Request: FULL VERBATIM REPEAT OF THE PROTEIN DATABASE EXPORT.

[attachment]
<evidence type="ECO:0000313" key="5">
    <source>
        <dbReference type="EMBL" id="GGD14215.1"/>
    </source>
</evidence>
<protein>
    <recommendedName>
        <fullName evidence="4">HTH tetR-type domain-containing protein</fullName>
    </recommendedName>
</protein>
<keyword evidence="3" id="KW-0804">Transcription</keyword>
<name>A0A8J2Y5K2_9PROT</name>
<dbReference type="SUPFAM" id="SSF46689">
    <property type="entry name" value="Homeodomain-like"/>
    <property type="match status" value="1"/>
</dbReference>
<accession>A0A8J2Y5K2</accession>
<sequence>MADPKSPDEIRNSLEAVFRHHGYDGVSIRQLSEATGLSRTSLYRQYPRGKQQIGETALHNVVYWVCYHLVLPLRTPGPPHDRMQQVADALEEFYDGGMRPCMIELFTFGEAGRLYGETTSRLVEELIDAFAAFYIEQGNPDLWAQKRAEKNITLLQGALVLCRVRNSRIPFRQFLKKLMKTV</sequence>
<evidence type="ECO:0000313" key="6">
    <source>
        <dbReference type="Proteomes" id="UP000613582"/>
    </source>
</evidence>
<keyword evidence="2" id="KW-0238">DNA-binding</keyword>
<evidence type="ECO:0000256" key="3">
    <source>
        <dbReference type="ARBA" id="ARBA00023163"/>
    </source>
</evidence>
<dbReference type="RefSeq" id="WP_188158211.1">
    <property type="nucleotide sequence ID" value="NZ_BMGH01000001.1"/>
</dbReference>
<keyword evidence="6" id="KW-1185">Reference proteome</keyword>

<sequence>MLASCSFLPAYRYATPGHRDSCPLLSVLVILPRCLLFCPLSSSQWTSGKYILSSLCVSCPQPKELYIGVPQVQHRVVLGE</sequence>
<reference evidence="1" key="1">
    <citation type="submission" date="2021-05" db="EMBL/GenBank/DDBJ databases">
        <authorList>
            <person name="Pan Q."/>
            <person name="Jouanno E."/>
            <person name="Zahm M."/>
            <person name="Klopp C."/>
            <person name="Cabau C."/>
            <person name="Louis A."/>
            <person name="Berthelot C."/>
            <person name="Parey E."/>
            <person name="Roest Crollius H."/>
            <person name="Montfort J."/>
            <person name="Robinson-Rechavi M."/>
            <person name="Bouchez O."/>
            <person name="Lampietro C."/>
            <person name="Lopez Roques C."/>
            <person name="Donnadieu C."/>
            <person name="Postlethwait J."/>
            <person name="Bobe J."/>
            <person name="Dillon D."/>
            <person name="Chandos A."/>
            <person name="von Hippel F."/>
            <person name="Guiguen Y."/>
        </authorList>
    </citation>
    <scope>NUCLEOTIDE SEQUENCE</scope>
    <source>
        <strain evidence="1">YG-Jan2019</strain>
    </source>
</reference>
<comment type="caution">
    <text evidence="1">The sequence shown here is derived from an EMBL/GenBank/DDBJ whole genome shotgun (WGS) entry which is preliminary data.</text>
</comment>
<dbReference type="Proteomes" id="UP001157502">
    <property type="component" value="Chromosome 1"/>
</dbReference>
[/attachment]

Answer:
<evidence type="ECO:0000313" key="5">
    <source>
        <dbReference type="EMBL" id="GGD14215.1"/>
    </source>
</evidence>
<protein>
    <recommendedName>
        <fullName evidence="4">HTH tetR-type domain-containing protein</fullName>
    </recommendedName>
</protein>
<keyword evidence="3" id="KW-0804">Transcription</keyword>
<name>A0A8J2Y5K2_9PROT</name>
<dbReference type="SUPFAM" id="SSF46689">
    <property type="entry name" value="Homeodomain-like"/>
    <property type="match status" value="1"/>
</dbReference>
<accession>A0A8J2Y5K2</accession>
<sequence>MADPKSPDEIRNSLEAVFRHHGYDGVSIRQLSEATGLSRTSLYRQYPRGKQQIGETALHNVVYWVCYHLVLPLRTPGPPHDRMQQVADALEEFYDGGMRPCMIELFTFGEAGRLYGETTSRLVEELIDAFAAFYIEQGNPDLWAQKRAEKNITLLQGALVLCRVRNSRIPFRQFLKKLMKTV</sequence>
<evidence type="ECO:0000313" key="6">
    <source>
        <dbReference type="Proteomes" id="UP000613582"/>
    </source>
</evidence>
<keyword evidence="2" id="KW-0238">DNA-binding</keyword>
<evidence type="ECO:0000256" key="3">
    <source>
        <dbReference type="ARBA" id="ARBA00023163"/>
    </source>
</evidence>
<dbReference type="RefSeq" id="WP_188158211.1">
    <property type="nucleotide sequence ID" value="NZ_BMGH01000001.1"/>
</dbReference>
<keyword evidence="6" id="KW-1185">Reference proteome</keyword>

<sequence>MLASCSFLPAYRYATPGHRDSCPLLSVLVILPRCLLFCPLSSSQWTSGKYILSSLCVSCPQPKELYIGVPQVQHRVVLGE</sequence>
<reference evidence="1" key="1">
    <citation type="submission" date="2021-05" db="EMBL/GenBank/DDBJ databases">
        <authorList>
            <person name="Pan Q."/>
            <person name="Jouanno E."/>
            <person name="Zahm M."/>
            <person name="Klopp C."/>
            <person name="Cabau C."/>
            <person name="Louis A."/>
            <person name="Berthelot C."/>
            <person name="Parey E."/>
            <person name="Roest Crollius H."/>
            <person name="Montfort J."/>
            <person name="Robinson-Rechavi M."/>
            <person name="Bouchez O."/>
            <person name="Lampietro C."/>
            <person name="Lopez Roques C."/>
            <person name="Donnadieu C."/>
            <person name="Postlethwait J."/>
            <person name="Bobe J."/>
            <person name="Dillon D."/>
            <person name="Chandos A."/>
            <person name="von Hippel F."/>
            <person name="Guiguen Y."/>
        </authorList>
    </citation>
    <scope>NUCLEOTIDE SEQUENCE</scope>
    <source>
        <strain evidence="1">YG-Jan2019</strain>
    </source>
</reference>
<comment type="caution">
    <text evidence="1">The sequence shown here is derived from an EMBL/GenBank/DDBJ whole genome shotgun (WGS) entry which is preliminary data.</text>
</comment>
<dbReference type="Proteomes" id="UP001157502">
    <property type="component" value="Chromosome 1"/>
</dbReference>